A Barack Market

The voters may be full of hope about the looming Obama Presidency, but so far investors aren’t. No President-elect in the postwar era has been greeted with a more audible hiss from Wall Street. The Dow has lost 1,342 points, or about 14%, since the election, with the S&P 500 and Nasdaq hitting similar skids. The Dow fell another 4.7% yesterday.

Much of this is due to hedge fund deleveraging, as well as dreadful corporate earnings reports and pessimism that the recession will be deeper than many had hoped. We also don’t want to read too much into short-term market moves. But there’s little doubt that uncertainty, and some fear, over Barack Obama’s economic agenda is also contributing to the downdraft.

The substance of what Mr. Obama has promised for the economy is bearish for stocks. The threat of higher tax rates, especially on capital gains and dividends, now may be getting priced into the market. Add that to investor doubts about Democratic policies on unions, health care and trade — and no wonder stocks are falling. Lower stock prices in turn reduce household net worth, thus slamming consumer confidence and contributing to what appears to be a consumer spending strike.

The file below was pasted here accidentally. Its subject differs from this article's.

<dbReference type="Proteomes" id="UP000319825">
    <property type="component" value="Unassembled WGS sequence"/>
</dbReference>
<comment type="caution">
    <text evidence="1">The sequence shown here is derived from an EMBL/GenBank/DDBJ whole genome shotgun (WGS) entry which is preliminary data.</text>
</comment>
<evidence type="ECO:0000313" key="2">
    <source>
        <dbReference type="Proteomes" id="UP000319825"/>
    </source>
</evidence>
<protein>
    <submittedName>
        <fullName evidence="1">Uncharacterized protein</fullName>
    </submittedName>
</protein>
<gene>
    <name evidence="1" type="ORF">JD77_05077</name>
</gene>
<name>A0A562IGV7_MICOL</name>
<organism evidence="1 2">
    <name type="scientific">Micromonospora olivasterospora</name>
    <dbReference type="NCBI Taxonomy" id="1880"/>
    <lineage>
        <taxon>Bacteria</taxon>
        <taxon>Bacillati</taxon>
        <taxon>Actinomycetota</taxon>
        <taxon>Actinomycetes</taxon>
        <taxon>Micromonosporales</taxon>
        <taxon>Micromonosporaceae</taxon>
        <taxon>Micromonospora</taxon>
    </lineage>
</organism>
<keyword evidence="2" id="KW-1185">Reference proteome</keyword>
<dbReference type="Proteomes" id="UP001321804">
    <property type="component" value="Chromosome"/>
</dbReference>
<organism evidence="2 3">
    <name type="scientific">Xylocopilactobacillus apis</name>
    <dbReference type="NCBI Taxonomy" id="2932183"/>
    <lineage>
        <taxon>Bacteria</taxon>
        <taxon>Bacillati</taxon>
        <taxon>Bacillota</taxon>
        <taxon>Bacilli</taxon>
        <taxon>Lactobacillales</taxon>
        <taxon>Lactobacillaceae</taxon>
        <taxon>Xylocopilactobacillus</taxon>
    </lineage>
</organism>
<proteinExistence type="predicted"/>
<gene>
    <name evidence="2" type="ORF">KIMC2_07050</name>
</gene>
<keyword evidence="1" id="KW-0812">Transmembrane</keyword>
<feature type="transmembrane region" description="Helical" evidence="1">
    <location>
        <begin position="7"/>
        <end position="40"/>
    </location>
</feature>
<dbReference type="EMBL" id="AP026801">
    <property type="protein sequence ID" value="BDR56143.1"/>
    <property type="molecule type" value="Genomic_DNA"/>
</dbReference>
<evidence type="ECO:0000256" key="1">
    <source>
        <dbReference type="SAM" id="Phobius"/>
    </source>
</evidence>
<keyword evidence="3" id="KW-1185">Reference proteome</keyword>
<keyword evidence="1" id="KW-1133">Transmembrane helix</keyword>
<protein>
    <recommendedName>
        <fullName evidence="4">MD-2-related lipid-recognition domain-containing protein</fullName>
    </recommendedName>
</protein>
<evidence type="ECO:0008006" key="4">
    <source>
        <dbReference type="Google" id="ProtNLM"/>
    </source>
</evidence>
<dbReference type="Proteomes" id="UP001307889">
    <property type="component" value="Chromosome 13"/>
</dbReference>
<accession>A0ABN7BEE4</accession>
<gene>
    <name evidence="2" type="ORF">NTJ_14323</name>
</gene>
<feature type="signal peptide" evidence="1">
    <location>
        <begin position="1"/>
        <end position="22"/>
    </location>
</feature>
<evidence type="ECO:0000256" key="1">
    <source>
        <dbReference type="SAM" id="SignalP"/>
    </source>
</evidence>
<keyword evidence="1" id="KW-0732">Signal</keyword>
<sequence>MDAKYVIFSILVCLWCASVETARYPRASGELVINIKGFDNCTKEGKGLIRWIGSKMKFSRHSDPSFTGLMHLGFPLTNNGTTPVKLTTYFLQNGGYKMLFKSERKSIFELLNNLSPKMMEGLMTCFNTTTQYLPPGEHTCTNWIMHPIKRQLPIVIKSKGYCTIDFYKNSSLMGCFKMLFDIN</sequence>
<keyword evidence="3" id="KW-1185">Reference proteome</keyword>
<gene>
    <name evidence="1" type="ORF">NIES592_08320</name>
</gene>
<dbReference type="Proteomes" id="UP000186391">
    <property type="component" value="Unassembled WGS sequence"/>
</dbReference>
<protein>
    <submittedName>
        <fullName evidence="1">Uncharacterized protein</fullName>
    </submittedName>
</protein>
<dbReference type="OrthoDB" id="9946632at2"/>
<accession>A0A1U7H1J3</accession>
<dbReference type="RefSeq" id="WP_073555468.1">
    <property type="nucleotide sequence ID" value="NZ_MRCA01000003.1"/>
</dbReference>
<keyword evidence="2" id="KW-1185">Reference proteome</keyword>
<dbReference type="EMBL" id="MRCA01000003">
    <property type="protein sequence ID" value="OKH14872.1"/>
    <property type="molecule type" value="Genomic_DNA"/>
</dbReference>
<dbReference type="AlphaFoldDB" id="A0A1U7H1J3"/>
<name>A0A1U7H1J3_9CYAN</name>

If Mr. Obama wants to reassure markets, he could announce that he won’t be raising taxes for the foreseeable future. Unlike hundreds of billions in new government spending or more taxpayer cash for Detroit auto companies, this no-tax-hike declaration is a “stimulus” that would cost the U.S. Treasury nothing. In the current market, there won’t be many capital gains and few companies will have surplus earnings to pay out in dividends. A higher tax rate on zero gains yields zero revenue, so what’s the point of raising rates?

What markets want to see from Mr. Obama is a sense that the seriousness of this downturn is causing him to rethink the worst of his antigrowth policies.

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